A school in one of England’s most deprived boroughs offers proof that putting music at the heart of education offers positive outcomes for entire communities. I visited it for this article, first published in the ISM Journal May/June issue
I’m at a concert. At the back of the stage, groups of performers present show tunes, while at the front, ranks of players watch them in rapt concentration, completely still, but ready to spring into action when it’s their turn. The audience stands at the back of the hall and erupts into rowdy applause between each number, holding phones in the air to film the event for posterity. At the end of each group solo, with martial precision and discipline, each line proceeds forward, picks up the instruments and prepares to play. The nearly 90 performers are impeccably drilled and excited, but calm.
This is not a stadium gig or a military tattoo. It’s 10.30am and I’m watching Year 2 of Gallions Primary School making its collective debut in the school’s Sports Hall. These six and seven year olds started learning their stringed instruments in September, and now, in March, they’re performing for their parents and teachers. The atmosphere is electric.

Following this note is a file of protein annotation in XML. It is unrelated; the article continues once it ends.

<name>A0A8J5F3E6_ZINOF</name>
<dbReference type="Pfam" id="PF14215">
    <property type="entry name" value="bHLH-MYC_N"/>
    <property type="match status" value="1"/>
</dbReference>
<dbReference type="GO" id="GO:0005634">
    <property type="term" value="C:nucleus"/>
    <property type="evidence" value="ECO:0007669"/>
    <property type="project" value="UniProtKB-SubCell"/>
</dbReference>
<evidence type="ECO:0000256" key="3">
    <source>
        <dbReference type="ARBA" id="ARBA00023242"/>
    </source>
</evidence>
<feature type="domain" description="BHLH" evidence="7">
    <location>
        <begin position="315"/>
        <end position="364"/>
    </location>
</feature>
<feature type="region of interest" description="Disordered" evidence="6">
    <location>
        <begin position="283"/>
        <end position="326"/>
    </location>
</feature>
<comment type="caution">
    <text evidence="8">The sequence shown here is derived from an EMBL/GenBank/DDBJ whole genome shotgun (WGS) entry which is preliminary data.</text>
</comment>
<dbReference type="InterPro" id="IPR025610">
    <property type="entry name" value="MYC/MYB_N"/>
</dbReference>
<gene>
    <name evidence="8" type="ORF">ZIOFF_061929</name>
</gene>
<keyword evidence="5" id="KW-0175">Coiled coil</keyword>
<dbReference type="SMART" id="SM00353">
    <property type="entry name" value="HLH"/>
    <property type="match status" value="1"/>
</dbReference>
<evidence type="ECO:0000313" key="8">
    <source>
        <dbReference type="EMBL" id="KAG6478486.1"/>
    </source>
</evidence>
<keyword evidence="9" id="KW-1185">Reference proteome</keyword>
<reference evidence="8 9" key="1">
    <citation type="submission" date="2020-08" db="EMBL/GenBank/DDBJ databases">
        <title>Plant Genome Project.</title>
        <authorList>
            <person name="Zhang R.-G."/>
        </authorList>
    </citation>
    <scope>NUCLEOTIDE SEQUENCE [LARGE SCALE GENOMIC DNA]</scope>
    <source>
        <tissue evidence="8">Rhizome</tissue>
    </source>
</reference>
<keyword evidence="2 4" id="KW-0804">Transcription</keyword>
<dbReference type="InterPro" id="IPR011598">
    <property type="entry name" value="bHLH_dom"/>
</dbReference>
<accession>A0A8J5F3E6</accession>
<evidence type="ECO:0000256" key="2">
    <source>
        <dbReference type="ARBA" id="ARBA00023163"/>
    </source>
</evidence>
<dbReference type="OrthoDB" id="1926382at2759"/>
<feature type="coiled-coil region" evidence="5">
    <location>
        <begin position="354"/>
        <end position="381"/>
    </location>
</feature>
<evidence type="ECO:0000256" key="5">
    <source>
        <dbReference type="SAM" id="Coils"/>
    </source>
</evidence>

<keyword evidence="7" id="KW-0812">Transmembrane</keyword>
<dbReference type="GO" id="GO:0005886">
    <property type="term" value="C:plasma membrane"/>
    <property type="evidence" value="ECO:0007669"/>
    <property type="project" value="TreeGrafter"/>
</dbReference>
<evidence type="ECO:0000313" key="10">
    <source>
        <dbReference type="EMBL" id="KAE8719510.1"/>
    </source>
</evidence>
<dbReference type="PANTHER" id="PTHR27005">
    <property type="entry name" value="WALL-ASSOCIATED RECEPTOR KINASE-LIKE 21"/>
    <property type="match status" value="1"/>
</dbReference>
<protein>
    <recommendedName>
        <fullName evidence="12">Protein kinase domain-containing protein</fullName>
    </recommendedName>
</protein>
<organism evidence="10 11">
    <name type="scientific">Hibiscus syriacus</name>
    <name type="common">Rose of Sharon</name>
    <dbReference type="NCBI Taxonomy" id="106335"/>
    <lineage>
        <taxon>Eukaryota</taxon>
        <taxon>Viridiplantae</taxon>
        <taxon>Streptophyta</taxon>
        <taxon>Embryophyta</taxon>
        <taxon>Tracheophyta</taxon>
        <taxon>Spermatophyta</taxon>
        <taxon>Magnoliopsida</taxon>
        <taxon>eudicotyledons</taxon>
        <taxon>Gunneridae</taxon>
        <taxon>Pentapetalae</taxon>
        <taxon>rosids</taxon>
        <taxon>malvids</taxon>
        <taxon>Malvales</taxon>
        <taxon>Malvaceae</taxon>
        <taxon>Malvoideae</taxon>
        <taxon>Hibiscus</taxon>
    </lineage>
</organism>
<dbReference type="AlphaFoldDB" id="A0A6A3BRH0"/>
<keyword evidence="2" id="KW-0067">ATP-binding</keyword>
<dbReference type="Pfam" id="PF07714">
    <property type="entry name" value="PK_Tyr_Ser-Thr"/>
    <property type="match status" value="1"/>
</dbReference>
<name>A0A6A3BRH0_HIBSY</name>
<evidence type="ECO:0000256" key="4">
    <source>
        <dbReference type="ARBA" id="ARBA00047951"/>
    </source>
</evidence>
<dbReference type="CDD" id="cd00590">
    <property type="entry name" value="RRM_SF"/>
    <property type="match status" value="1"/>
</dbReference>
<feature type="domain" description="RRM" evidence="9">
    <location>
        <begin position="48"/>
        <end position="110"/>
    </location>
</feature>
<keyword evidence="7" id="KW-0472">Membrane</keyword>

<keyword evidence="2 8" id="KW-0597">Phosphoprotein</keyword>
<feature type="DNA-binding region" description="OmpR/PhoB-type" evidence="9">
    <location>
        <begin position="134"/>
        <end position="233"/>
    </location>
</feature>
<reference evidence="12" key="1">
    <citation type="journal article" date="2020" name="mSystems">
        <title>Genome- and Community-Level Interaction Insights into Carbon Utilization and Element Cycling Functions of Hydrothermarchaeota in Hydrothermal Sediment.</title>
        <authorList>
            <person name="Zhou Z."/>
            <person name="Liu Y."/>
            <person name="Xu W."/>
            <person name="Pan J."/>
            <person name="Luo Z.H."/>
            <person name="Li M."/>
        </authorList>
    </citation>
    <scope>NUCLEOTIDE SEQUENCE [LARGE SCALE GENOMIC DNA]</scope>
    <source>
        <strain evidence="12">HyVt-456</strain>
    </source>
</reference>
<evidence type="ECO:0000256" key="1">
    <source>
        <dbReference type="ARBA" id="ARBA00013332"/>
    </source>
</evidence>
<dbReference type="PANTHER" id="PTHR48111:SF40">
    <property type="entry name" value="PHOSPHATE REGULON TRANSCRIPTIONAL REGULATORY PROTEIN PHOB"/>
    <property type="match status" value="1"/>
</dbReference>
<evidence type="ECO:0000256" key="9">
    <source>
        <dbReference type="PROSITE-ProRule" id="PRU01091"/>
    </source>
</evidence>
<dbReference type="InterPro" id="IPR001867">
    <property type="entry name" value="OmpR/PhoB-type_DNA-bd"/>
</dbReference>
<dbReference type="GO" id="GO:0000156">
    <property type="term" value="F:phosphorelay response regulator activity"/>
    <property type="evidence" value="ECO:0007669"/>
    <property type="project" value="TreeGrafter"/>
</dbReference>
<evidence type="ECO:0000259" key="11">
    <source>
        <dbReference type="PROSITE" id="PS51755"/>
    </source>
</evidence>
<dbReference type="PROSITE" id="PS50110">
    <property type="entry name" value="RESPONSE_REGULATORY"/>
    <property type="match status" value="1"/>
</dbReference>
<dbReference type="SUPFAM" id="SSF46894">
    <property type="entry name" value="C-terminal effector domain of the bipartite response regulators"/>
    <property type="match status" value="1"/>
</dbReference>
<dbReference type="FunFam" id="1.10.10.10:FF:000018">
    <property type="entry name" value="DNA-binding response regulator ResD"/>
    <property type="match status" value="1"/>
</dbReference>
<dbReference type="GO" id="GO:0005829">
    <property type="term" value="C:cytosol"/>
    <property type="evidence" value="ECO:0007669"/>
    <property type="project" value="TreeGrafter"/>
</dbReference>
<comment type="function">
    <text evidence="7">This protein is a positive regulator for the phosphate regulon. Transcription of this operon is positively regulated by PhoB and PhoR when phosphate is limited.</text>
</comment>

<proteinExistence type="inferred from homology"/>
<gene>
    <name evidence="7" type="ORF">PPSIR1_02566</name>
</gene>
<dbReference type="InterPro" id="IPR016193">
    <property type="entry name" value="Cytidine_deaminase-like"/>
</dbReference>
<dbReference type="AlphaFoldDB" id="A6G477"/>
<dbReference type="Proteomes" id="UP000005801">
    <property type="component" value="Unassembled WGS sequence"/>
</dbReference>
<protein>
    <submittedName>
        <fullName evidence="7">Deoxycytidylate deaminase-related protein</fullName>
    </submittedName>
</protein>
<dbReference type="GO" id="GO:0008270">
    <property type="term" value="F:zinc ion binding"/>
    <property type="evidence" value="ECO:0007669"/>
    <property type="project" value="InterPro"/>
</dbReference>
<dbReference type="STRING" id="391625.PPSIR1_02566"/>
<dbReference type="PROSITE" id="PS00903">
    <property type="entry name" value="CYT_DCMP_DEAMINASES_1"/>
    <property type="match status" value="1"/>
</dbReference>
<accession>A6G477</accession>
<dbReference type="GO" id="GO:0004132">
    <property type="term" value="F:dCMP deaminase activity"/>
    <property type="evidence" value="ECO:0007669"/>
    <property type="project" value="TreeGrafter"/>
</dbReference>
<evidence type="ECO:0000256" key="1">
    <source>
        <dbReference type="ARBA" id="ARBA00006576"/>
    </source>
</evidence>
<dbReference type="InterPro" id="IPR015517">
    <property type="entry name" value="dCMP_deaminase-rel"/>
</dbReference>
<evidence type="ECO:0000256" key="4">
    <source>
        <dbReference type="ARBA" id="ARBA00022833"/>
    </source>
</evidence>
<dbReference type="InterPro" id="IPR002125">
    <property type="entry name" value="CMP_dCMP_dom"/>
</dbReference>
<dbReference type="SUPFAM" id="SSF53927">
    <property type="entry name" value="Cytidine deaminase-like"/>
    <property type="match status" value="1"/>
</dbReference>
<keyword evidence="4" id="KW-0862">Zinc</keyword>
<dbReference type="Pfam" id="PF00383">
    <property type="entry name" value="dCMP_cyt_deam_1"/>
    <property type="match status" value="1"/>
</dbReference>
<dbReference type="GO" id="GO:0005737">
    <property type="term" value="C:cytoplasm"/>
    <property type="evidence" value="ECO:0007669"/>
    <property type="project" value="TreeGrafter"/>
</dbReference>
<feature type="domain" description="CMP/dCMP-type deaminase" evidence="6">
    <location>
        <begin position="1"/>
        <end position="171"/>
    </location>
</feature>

This might not sound unusual for a private school, but Gallions is a state school in Newham, London, sitting in an estate that is in the 5 per cent most deprived areas in England. And this concert is not a one-off: Gallions students have performed at Royal Festival Hall, Birmingham Symphony Hall and Barbican Centre, among many other venues, and alongside world-famous musicians. Since it opened in 1999, music has been at the very heart of the school’s activities. From nursery and reception each child has a musicianship lesson every week and from Year 2 they are all taught a stringed instrument in small weekly classes. The result is engaged, attentive students.
‘They sit on the floor reading a tune in tas and tees and barely raise an eyebrow when the teacher introduces a harmonic minor scale for the first time, copying her perfectly. This is their normal’